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With novel coronavirus outbreaks popping up throughout the world, U.S. health officials on Tuesday (Feb. 25) advised the American public to prepare for an epidemic in which the virus rapidly spreads to many people within a short window of time.

“Now’s the time for businesses, hospitals, community schools and everyday people to begin preparing,” Dr. Nancy Messonnier, the director of the National Center for Immunization and Respiratory Diseases at the Centers for Disease Control and Prevention (CDC), said in a news conference held Feb. 25. With no vaccine or treatment available to combat these infections, Americans must be prepared to take other precautions to protect themselves and their communities from the virus, she said.

  • Get the flu shot if you haven’t already! Although the seasonal flu vaccine cannot protect you from COVID-19 directly, you may be more likely to develop severe pneumonia if you contract both diseases simultaneously, The New York Times reported. By avoiding the flu, you may also avoid making a trip to the doctor in the middle of a COVID-19 epidemic, when health care workers may be overwhelmed with other patients. 
  • Be prepared to stay home 

    • Talk with your employer about what the company’s work-from-home and sick leave policy might be in the event of an outbreak.
    • Schools may be closed in your area during an outbreak. Ask your child’s school, local school board or health department about how much advance notice there might be preceding a closure. Plan for how you will handle child care if schools and day care centers are closed.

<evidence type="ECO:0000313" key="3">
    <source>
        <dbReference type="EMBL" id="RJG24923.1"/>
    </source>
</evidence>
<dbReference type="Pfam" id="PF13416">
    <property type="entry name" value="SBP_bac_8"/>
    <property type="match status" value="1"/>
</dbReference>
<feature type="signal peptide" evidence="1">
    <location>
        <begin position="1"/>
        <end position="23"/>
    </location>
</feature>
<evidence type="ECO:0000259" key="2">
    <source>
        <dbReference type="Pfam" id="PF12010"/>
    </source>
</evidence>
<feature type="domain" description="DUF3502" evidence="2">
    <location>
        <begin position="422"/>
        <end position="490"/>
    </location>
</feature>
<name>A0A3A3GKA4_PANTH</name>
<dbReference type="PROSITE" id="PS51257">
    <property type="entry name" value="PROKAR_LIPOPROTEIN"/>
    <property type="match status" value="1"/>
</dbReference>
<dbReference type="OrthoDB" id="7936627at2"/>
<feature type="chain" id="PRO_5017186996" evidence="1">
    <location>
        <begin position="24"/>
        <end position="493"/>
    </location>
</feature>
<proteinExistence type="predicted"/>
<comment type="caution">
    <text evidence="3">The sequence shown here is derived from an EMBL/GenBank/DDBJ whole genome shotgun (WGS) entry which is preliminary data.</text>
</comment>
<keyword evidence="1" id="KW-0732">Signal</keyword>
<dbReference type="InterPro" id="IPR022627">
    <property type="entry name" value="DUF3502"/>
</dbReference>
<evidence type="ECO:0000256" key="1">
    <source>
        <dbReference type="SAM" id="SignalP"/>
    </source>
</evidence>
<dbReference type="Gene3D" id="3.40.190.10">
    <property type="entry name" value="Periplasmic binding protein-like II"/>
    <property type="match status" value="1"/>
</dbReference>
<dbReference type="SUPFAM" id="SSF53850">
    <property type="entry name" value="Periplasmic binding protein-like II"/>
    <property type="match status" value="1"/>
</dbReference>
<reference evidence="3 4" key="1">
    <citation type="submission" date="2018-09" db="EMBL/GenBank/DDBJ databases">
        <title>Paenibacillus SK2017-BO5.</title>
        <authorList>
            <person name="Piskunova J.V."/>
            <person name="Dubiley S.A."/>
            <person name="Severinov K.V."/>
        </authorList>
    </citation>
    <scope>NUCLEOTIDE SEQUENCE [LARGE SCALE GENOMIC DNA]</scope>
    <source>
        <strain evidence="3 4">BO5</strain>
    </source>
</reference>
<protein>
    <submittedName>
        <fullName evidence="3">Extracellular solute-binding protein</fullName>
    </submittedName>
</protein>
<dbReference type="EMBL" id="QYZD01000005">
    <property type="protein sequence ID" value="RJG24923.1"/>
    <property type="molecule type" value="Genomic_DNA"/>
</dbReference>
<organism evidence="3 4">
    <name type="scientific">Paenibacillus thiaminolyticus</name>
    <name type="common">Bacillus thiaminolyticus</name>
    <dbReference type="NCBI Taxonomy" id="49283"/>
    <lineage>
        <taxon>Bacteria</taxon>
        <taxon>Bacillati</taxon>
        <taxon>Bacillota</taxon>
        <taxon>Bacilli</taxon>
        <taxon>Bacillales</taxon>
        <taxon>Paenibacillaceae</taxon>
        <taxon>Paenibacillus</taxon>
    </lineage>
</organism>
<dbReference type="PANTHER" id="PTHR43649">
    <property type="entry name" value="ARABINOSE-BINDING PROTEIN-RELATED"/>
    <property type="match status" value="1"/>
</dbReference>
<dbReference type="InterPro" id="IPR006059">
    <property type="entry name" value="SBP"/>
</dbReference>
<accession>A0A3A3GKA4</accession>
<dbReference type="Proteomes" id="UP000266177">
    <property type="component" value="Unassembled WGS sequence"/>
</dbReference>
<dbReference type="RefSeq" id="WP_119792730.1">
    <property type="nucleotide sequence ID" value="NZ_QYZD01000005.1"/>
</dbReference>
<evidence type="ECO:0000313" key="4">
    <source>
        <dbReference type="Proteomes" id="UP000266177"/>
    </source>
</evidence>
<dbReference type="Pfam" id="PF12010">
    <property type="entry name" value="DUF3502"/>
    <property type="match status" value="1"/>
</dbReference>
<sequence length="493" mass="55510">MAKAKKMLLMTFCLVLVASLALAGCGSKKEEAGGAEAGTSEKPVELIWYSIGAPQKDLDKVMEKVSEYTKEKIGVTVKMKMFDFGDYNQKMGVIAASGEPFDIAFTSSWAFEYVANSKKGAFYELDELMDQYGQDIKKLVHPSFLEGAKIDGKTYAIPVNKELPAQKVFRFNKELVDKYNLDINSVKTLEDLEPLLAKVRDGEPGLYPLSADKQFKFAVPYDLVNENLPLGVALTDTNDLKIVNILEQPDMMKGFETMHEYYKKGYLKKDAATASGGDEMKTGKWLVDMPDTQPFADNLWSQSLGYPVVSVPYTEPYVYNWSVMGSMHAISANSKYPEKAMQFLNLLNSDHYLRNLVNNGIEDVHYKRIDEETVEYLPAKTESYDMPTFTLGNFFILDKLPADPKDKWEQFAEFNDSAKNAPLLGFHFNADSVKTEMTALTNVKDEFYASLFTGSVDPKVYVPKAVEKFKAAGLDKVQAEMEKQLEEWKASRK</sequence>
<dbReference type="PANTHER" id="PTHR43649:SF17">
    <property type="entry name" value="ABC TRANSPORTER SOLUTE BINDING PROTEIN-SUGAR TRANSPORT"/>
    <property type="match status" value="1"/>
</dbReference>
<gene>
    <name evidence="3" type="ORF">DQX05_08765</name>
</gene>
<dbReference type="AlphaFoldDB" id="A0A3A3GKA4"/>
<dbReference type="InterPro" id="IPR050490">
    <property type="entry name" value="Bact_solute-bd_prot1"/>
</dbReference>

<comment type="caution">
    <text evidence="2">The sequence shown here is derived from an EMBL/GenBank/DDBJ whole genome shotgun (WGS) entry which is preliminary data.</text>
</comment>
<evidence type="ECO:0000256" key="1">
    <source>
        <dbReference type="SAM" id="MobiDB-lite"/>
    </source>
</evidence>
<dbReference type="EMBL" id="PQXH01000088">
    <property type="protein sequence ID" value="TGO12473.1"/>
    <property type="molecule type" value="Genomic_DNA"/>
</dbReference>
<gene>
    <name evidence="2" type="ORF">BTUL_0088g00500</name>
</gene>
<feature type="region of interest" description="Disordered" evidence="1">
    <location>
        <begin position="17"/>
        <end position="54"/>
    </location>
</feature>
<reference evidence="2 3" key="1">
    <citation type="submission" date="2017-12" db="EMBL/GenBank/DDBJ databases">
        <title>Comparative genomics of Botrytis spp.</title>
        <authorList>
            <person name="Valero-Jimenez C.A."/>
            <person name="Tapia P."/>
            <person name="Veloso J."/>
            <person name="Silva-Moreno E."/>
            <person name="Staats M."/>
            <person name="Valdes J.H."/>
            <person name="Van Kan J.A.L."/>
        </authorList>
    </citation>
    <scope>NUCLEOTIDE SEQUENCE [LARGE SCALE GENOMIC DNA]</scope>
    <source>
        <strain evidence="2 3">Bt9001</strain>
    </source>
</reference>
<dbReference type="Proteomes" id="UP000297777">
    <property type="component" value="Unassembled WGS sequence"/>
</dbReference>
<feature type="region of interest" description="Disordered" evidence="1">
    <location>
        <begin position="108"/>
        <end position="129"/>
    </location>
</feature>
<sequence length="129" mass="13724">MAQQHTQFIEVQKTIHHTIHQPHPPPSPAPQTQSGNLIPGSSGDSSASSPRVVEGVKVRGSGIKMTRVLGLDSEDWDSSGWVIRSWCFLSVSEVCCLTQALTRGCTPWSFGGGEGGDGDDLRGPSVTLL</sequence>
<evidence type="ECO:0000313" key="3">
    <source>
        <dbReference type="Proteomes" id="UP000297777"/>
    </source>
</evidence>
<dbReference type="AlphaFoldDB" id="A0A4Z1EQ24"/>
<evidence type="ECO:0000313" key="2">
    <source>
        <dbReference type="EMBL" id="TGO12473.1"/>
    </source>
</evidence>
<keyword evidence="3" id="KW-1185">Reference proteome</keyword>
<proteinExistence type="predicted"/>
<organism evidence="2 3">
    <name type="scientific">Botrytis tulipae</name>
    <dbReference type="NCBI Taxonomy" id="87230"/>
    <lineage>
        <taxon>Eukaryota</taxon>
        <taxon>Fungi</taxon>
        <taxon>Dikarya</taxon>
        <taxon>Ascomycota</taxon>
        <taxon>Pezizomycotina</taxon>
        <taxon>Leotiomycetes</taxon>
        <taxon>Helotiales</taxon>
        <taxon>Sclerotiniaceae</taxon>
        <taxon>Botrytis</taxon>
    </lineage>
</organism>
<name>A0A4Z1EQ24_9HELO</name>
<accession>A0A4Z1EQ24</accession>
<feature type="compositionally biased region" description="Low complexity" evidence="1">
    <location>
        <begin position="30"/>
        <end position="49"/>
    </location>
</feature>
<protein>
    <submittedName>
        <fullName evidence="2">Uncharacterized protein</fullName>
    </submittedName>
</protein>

• Large group gatherings may be canceled, including concerts, religious services and public events. 
    • Keep up with local announcements to find out about those cancellations.
    • If you or someone in your household regularly takes prescription drugs, it may be wise to ask your health care and insurance providers about procuring an emergency supply.
    • Make a plan for how to care for those at greater risk of serious illness and hospitalization, such as those over 65 years old and those with preexisting health conditions. Also have a backup plan for who will care for your dependents if you get sick, personally. 
    • Make sure you have reasonable amounts of groceries and other basic household necessities, such as laundry detergent. However, it’s a balance: “On the one hand, your chance of exposure will be minimal if you stay home, but if the cost of that is runs on grocery stores and having nothing available, that’s a problem,” Rutherford said.

    Check in with your neighbors and loved ones 

    Sourse: www.livescience.com

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